Each week the Office of the Secretary of Pennsylvania’s Department of Aging releases a Friday newsletter with information relevant to activities, issues and events for older Pennsylvanians and persons with disabilities across the Commonwealth.
FROM THE NEWSLETTER:
In a recent Friday Wrap Up, we shared with you information about an upcoming PBS documentary on Alzheimer’s disease entitled, “Alzheimer’s: Every Minute Counts,” which is set to premier on Wednesday, January 25th at 10:00 P.M. The Alzheimer’s Association is serving as a national partner for this one-hour PBS documentary, which will highlight the financial and social implications of Alzheimer’s. In its promotion about the film, the Alzheimer’s Association described it as a “wake-up call about the national threat posed by the disease.”
Another key partner in this particular effort is Next Avenue, which is referred to as the public media’s first and only national journalism service dedicated to Americans age 50+.
Their mission is to meet the needs and unleash the potential of older Americans through the power of media. Next Avenue is part of the PBS system and has served over 35 million people since launching in 2012. I was quite impressed when I first visited their website and learned that because of their commitment to deliver content that delivers vital ideas, in-depth context and diverse perspectives on issues that matter most as we age, they manage to spark their readers to take action, and through their efforts they have learned that 95% of their readers do indeed take action after reading their stories. Their readers and action takers now include yours truly. Their topic areas range from health & well-being, money & security, living & learning, work & purpose, to caregiving. I encourage you, if you haven’t already, to tap into Next Avenue. I try to not make promises that I can’t keep, but I do promise that you won’t be disappointed by exploring the array of educational and motivating information that their journalists publish.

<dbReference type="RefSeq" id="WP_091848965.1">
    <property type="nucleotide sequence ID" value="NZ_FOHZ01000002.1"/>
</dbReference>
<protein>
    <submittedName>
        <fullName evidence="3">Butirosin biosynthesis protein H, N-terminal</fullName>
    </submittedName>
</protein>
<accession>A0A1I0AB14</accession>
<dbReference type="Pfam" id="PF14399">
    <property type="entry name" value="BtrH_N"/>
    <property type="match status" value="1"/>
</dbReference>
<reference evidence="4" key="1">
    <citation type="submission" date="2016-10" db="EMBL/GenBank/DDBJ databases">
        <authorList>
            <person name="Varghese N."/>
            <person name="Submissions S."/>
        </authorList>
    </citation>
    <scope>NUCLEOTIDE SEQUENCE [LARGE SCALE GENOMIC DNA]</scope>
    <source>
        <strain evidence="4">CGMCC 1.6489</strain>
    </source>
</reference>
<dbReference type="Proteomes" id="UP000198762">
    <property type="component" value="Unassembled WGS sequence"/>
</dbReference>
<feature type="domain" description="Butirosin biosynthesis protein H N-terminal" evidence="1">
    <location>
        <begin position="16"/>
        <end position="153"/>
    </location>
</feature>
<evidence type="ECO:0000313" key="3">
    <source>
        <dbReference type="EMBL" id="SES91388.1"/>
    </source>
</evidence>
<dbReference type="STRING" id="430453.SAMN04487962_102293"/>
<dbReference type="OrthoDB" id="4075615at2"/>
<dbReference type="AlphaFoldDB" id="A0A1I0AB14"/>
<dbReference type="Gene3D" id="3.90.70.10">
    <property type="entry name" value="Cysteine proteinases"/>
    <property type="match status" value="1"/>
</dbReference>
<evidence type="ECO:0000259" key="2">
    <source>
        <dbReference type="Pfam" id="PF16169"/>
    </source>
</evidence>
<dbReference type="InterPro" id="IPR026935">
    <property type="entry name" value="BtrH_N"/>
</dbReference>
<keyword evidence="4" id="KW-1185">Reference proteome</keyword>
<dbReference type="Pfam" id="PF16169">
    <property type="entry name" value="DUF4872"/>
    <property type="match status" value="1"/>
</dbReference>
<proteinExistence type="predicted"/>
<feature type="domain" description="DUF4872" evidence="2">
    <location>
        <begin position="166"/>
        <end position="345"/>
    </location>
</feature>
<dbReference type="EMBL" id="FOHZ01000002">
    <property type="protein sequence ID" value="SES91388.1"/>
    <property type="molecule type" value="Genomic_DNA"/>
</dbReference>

To visit their site, click here.
written by Diane Archer
“A Johns Hopkins University, Utah State University and Duke University study found that people caring for spouses with dementia are six times more likely to get dementia than people caring for spouses who do not have dementia. The researchers surmise that caregiver stress may increase the risk of dementia for the caregiver spouses. If so, identifying ways to ease the stress becomes all the more critical.